• Why Yoga

    Why do you practice yoga? A yogi is a seeker of the truth. Intention sets the tone for what kind of journey you‘ll have along the path of yoga. Align yourself with the deeper dimension of yoga, practice with a sincere heart, and cultivate an attitude of devotion. Set your intention to know the deepest, most subtle, truth about yourself and about the universe because this is the goal of yoga from time immemorial.

    The yogis of ancient times in India were human beings like you and me. They were on a quest to directly experience the truth about who we are and why we are here and how this crazy thing called life works. The answers they found are the methodology of yoga that we continue to practice today. We cannot divorce yoga from its spiritual roots. In fact, I think the whole reason so many people are drawn to yoga is that in an age of spiritual vacuousness, rampant materialism and cut-throat capitalism, we have reached a kind of inner boiling point.

    So many people are hurting and wounded in their bodies and in their hearts and mind. So many people desperately want to scream, but instead, stand silently in shock. So many people show up to the safe and sacred space of yoga to discover the unfelt parts of their own bodies, to finally heal, to learn how to listen and ultimately to directly and personally experience the highest and ultimate truth, the truth that sets you free.

    If you haven’t asked yourself why you practice, ask. Dig below the surface for the hidden answers and you will find your true self.

    I practice because practice is prayer, a holy space of worship where I lay down all my heart and all my soul to the temple of the Eternal. I practice because in the quiet space between breath and body, I am free, immersed in the Infinite, replenished, restored. I practice because the simple purity of the seeker’s path keeps me real, humble and raw, it breaks my heart open so that love shines through just that little bit more and makes my world a more peaceful place, one breath at a time.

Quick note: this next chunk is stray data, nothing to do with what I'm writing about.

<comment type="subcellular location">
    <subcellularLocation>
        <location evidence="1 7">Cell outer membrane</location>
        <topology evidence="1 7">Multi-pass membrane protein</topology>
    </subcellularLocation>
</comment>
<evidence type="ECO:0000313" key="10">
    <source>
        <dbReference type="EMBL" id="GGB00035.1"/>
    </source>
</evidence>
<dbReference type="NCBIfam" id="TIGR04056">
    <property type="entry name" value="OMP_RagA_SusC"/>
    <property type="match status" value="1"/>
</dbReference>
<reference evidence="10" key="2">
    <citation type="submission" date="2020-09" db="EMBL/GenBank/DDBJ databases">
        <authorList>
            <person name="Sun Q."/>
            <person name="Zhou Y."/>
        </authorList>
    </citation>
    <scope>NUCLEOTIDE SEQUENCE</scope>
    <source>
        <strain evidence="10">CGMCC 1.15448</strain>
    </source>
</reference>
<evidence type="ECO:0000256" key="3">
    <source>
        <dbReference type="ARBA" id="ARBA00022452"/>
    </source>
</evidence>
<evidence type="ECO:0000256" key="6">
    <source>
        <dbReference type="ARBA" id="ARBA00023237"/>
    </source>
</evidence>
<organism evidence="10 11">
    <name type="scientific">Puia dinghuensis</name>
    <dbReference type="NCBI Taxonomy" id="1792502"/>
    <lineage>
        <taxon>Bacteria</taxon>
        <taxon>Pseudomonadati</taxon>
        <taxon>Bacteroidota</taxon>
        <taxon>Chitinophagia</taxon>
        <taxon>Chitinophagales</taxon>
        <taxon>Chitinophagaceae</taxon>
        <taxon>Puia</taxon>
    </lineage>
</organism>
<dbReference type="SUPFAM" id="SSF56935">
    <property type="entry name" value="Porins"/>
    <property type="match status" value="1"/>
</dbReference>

Why do you practice?

    By Kino MacGregor

    Kino MacGregor is a world renowned yoga teacher, the youngest ever teacher to be certified in Ashtanga Yoga by Sri K. Pattabhi Jois, author of several yoga books, and the founder of OMstars.com

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  • Ashtanga Yoga IS Hard—A Beginner’s Guide to How to Practice

    There is no easy way to say this but the reality is that Ashtanga Yoga is in fact really hard. The longer you practice the more you forget what a marathon the Primary Series really is. For total yoga newbies this can seem utterly intimidating and defeating. While I’ve dedicated ample resources into making the Ashtanga Yoga method approachable, even the most basic and modified version of this traditional practice is still quite challenging.

    It takes on average 90 minutes to complete the Full Primary Series – longer than the most yoga or fitness classes. The traditional method also asks you to practice six days a week, which is an often daunting task. There are then lifestyle and diet changes that are recommended for more committed Ashtangis, including following a plant-based diet and practicing early in the morning. Ashtanga Yoga isn’t for everyone. And yet, perhaps it is.

    Not only have I practiced and taught this traditional method for over 20 years, but I believe that it can be made accessible to all. I’ve created this Beginner’s Guide to Ashtanga Yoga for exactly this purpose. It is my hope that students of yoga who are keen to try the Ashtanga Yoga method read this first and follow these guidelines. Ideally, every student leaves the practice with a feeling of inspiration and faith. Consider this a map passed on by a trekker who has been on the mountain for many years.

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    1. Expect to Fail— In the Ashtanga Yoga method nothing is meant to be easy on your first try. This is part of the lesson of the practice. Instead of making the practice easy, the method asks you to make your mind strong. If you accept your failure and learn to love yourself anyway, you’re practicing a valuable life skill. You should feel somewhat overwhelmed in the midst of your first Ashtanga Yoga practice. It gets better after many years!